Also this week: WWW: 1994-2015, teaching vs. brain surgery, and Stephen Heard’s unconventional pedagogical preferences.
My only links this week relate to the discovery of Homo naledi, a new species of human found in South Africa. The backstory to how the cave was found and about the caver-scientists (all women) who retrieved the remains is really interesting. I had watched a video about the expedition (known as the Rising Star Expedition) about a year ago. It was neat to see then, but even neater now that I know more about what they were finding.
Updated to add this tweet, which has a very good commentary on the image showing what the caver scientists had to do to get to the cave:
This week in Dog Bites Man: authors whose papers are accepted think very highly of every aspect of the editorial process (were the reviews thoughtful, did the editors understand the paper, etc.). Authors whose papers are rejected think much less highly of every aspect of the editorial process. Changing the editorial process–but not acceptance rates–to try to make authors happier (for instance by not asking authors for multiple rounds of revision) has precisely zero effect on author happiness. Consider this your latest reminder that the only fundamental “problem” with scientific publishing is that we all disagree with one another about what work is interesting and important (and even technically sound). Good luck “fixing” that. And Brian, now you know how to attract authors to submit to your journal: somehow accept everyone’s papers while simultaneously rejecting everyone else’s so as to remain a desirable outlet!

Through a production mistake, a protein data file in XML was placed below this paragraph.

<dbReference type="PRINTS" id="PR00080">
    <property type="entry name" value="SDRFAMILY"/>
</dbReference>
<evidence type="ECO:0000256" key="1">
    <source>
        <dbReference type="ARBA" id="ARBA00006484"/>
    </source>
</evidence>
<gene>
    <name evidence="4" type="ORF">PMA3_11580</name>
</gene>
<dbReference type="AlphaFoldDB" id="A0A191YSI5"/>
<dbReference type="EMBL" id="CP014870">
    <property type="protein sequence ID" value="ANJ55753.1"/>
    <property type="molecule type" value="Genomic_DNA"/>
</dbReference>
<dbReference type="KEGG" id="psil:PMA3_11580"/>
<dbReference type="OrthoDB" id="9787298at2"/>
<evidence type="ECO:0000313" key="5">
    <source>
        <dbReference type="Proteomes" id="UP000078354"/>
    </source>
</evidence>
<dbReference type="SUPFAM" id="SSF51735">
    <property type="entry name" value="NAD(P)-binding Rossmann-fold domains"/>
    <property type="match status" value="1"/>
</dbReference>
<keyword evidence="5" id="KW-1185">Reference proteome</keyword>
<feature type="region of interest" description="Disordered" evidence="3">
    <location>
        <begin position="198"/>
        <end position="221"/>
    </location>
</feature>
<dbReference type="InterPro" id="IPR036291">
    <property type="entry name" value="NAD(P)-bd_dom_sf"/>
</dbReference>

Brad DeLong mourns the death of the open, bloggy, authorial web. Makes me glad to be blogging for a niche audience. The trends that Brad identifies don’t apply to blogs aimed at one’s fellow professional scientists. And I kind of like how that makes Dynamic Ecology simultaneously a newfangled thing (compared to older forms of scientific communication), and an old fashioned thing (compared to newer forms of online publishing and social media).
Harry Brighouse on how teaching is more important and harder than brain surgery. Too much of a loose apples-to-oranges comparison for my taste. I find it too easy to imagine drawing the opposite conclusion from the same analogy. But those of you who lack my pedant’s soul may find it inspiring start-of-term reading. (in fairness, the piece isn’t intended completely seriously) Includes some familiar but useful broad-brush advice on improving your teaching.
Stephen Heard would rather teach non-majors science courses. I assume he also prefers broccoli to chocolate.🙂 (just teasing, Stephen!)
And finally: paleontologists discover one-boned dinosaur.🙂